Impeachment Cloud Grows Darker: House Panel Blasts White House over Hunter Bidens’ Defiance


The House Oversight Committee published a letter on Wednesday sent to White House Counsel Edward Siskel about Hunter Biden’s refusal to comply with not one, but two Congressional Subpoenas. It also discussed President Joe Biden’s possible involvement in the defiance by his son. The House Oversight Committee took this action as part of an ongoing impeachment investigation.

The first paragraph specifically mentions President Biden.

As part of our impeachment investigation, and in light of an official White House statement that stated that President Biden knew in advance that Hunter Biden would defy the two subpoenas from Congress, we must examine whether the President was involved in a conspiracy of obstructing a congressional proceeding.

This is a direct statement: “…whether or not the President conspired to obstruct an action of Congress.” This can be seen as a crime of impeachment. The letter continues to refer to Karine Jean-Pierre, White House Press Secretary as if she had admitted that the President knew that Hunter Biden intended to ignore the subpoenas.

Karine Jean-Pierre, White House Press secretary, responded that President Biden “certainly knew what his son would say” on December 13 when asked if he had seen Mr. Biden make the statement. Ms. Jean Pierre declined to give any more details on the President’s actions, or whether he approved of his son defying the congressional subpoenas. Ms. Jean-Pierre’s statement, however, suggests that the president had some advance knowledge that Mr. Biden was going to choose to ignore two congressional subpoenas.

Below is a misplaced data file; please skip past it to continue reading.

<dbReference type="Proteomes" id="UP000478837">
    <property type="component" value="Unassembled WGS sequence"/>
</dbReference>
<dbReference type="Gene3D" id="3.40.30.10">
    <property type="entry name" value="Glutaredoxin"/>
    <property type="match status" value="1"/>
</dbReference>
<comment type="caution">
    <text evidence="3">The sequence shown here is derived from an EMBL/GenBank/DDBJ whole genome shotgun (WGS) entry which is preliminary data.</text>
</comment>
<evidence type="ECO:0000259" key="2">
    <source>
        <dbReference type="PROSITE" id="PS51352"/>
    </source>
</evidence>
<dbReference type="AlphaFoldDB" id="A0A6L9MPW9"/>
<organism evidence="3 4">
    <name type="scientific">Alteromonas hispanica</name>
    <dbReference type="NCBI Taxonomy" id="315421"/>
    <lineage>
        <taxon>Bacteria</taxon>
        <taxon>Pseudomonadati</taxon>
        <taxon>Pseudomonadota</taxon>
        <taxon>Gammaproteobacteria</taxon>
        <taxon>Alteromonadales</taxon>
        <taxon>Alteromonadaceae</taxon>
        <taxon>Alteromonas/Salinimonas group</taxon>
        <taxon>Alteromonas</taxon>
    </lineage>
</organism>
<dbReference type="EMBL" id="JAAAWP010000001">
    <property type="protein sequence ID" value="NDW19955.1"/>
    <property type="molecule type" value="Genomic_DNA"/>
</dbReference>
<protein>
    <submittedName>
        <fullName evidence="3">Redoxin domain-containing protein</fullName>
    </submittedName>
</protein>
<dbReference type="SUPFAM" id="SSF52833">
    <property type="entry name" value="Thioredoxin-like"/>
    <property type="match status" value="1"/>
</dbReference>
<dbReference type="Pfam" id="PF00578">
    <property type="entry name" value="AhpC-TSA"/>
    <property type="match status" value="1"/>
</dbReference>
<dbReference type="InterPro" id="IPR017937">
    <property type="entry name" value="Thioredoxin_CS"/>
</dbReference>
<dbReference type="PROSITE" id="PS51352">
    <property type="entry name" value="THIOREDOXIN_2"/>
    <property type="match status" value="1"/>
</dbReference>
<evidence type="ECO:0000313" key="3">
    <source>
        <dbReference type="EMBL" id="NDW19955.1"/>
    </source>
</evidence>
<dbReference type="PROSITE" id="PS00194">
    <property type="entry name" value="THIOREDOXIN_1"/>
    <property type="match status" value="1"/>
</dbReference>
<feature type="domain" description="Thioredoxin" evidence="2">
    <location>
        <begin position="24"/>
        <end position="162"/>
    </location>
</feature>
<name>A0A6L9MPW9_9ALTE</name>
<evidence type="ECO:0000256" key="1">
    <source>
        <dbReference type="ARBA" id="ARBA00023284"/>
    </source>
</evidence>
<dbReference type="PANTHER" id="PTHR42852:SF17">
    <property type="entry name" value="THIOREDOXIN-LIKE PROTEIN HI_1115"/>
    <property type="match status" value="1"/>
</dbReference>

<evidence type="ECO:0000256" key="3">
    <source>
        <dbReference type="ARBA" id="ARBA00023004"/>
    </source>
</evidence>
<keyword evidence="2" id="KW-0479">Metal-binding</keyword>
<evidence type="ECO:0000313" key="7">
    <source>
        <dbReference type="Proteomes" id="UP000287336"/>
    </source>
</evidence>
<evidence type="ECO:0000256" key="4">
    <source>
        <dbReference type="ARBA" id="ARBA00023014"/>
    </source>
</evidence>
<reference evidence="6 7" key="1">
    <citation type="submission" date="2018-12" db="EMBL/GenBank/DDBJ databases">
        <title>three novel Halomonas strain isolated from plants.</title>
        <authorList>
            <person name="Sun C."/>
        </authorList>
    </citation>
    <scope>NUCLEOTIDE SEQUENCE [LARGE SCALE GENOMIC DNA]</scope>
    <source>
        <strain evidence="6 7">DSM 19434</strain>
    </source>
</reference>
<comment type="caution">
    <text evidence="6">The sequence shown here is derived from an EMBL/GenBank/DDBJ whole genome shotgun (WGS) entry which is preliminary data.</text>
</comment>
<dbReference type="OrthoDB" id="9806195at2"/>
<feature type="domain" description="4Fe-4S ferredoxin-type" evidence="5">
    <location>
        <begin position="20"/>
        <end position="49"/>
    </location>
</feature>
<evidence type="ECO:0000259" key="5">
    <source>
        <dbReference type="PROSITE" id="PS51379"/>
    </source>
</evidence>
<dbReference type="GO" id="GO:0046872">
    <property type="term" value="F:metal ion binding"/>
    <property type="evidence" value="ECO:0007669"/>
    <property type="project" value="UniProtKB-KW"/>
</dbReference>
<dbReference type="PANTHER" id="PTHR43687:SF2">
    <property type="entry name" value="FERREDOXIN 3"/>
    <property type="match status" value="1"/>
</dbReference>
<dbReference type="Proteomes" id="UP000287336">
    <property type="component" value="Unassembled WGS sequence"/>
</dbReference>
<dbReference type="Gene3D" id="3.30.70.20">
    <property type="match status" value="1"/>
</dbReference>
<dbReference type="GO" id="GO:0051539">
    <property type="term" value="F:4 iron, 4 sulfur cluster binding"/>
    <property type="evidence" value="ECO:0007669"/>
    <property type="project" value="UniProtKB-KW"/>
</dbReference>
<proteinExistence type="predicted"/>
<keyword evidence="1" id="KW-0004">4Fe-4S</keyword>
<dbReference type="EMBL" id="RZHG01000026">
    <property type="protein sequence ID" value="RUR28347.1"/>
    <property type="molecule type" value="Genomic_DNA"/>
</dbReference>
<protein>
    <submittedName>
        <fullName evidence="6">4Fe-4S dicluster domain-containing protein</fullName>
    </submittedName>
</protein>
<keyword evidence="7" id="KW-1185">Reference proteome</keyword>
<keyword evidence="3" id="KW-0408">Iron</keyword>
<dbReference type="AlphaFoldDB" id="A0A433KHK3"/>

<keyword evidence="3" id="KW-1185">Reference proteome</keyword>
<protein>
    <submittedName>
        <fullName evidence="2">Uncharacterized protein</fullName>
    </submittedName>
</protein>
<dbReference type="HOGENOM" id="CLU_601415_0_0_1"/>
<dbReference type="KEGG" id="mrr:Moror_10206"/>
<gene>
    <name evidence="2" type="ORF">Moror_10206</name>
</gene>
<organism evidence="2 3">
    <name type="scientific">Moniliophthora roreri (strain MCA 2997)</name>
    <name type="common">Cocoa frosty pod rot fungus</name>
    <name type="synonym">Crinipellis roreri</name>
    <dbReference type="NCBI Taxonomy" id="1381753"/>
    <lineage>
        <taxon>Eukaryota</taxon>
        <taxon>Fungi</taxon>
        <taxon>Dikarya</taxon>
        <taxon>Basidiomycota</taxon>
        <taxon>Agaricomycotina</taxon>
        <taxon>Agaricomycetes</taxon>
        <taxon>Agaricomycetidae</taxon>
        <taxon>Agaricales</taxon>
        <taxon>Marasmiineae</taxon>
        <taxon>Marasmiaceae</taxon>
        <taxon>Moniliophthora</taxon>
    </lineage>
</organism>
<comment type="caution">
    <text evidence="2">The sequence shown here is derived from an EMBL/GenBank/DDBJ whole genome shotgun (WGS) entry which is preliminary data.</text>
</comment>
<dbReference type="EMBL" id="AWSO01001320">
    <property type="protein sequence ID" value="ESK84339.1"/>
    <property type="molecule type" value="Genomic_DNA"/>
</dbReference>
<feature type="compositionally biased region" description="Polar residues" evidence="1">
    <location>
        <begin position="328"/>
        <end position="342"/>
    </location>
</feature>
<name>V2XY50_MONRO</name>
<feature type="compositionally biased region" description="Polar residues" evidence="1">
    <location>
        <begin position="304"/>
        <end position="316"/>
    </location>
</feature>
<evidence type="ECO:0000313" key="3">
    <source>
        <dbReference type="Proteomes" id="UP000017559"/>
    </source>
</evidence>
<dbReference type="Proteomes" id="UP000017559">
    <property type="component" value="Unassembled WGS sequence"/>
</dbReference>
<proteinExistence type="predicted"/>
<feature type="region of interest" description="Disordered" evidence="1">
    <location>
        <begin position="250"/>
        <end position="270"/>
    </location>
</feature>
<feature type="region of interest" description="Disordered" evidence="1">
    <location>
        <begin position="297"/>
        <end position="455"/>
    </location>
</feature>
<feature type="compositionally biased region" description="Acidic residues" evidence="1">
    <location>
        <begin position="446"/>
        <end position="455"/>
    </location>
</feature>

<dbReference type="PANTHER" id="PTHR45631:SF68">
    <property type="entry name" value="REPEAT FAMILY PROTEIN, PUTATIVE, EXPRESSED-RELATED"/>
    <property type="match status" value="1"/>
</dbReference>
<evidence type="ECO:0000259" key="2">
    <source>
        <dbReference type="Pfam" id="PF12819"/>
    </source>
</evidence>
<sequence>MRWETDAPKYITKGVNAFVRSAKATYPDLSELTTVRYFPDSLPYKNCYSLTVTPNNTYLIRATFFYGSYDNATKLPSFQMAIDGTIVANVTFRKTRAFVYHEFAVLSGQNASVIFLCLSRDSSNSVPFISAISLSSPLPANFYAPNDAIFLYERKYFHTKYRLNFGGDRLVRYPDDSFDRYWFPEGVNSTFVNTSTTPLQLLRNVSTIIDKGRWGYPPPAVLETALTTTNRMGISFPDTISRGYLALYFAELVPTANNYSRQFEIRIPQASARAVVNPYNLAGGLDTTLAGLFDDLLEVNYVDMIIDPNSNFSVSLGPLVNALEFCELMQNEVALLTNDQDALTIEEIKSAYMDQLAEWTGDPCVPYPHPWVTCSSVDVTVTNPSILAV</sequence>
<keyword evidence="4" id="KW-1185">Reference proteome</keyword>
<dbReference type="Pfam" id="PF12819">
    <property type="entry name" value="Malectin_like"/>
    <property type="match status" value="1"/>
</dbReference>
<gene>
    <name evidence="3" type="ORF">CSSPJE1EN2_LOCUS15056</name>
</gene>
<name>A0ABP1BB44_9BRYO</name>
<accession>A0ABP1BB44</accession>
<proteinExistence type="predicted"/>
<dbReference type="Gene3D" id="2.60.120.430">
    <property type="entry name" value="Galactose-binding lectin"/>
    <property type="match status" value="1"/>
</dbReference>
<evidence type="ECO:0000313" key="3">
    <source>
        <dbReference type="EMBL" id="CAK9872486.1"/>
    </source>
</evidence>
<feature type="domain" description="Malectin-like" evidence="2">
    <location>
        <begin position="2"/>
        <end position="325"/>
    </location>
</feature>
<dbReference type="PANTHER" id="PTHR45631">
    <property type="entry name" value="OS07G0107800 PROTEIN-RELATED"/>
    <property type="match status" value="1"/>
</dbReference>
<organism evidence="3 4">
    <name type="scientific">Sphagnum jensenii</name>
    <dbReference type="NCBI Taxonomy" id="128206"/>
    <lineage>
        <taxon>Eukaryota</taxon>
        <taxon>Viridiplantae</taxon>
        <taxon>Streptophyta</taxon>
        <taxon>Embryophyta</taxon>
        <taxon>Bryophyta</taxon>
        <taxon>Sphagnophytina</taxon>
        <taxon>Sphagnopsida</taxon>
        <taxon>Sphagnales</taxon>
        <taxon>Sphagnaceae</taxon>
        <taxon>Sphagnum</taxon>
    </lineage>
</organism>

The letter mentions Hunter’s actions in part.

Hunter Biden was subpoenaed by the Committees for a December 13th, 2023 deposition. The Committees rejected Mr. Biden’s excuses for failing to comply with the terms of subpoenas and his demand for special treatment. The Committees informed Mr. Biden via his lawyer that if he failed to appear at the scheduled deposition, as required by the Subpoenas, the Committees would initiate contempt proceedings.

It would appear that the demand for special treatment violates the principle of equality under the law.

The Committee’s refusal to accept Hunter Biden as a member is described in detail later.

The subpoenas issued by the Committees required Mr. Biden to appear at the deposition on December 13. Instead, Mr. Biden and his attorney appeared at the U.S. Capitol grounds with Representative Eric Swalwell. Mr. Biden made a long public statement in front of a group of reporters, in which he addressed several issues relevant to the House impeachment investigation, such as his business activities and assertions regarding President Biden’s knowledge and “financial involvement” in these activities. He also attacked the Committee’s inquiry. Mr. Biden stated that he wouldn’t appear at the deposition, as required by subpoenas, and would only testify publicly. This was a request for special treatment which the Committees previously rejected. Biden claimed to be interested in answering questions regarding his actions but he left the Capitol grounds before taking any questions. The Committees recorded Mr. Biden’s absence at his deposition.

You can find the meat of your letter in these words.

According to the relevant section in the criminal code, it is illegal to “corruptly…endanger to influence, obstruct or impede any due and proper exercising of the power to inquire under which any inquiry or investigation is being conducted by… any committees of either House or joint committees of the Congress [.]” The same applies to anyone who “aids, abets counsels, commands or induces” a crime.

Hunter Biden’s actions are hard to see as anything other than an attempt by the House Oversight Committee to obstruct the investigation.

Given that the President knew about Hunter Biden’s plans in advance, it is difficult to see his actions as anything other than (at least) ignoring or encouraging the defiance. This could be interpreted as a combination of aiding, abetting, or counseling.

The Committee has noted (correctly), that an action for Contempt of Congress is possible, but it’s unclear what this could accomplish. Remember that in 2012 President Obama’s Attorney-General Eric Holder was found in contempt of Congress, but suffered no personal or professional consequences.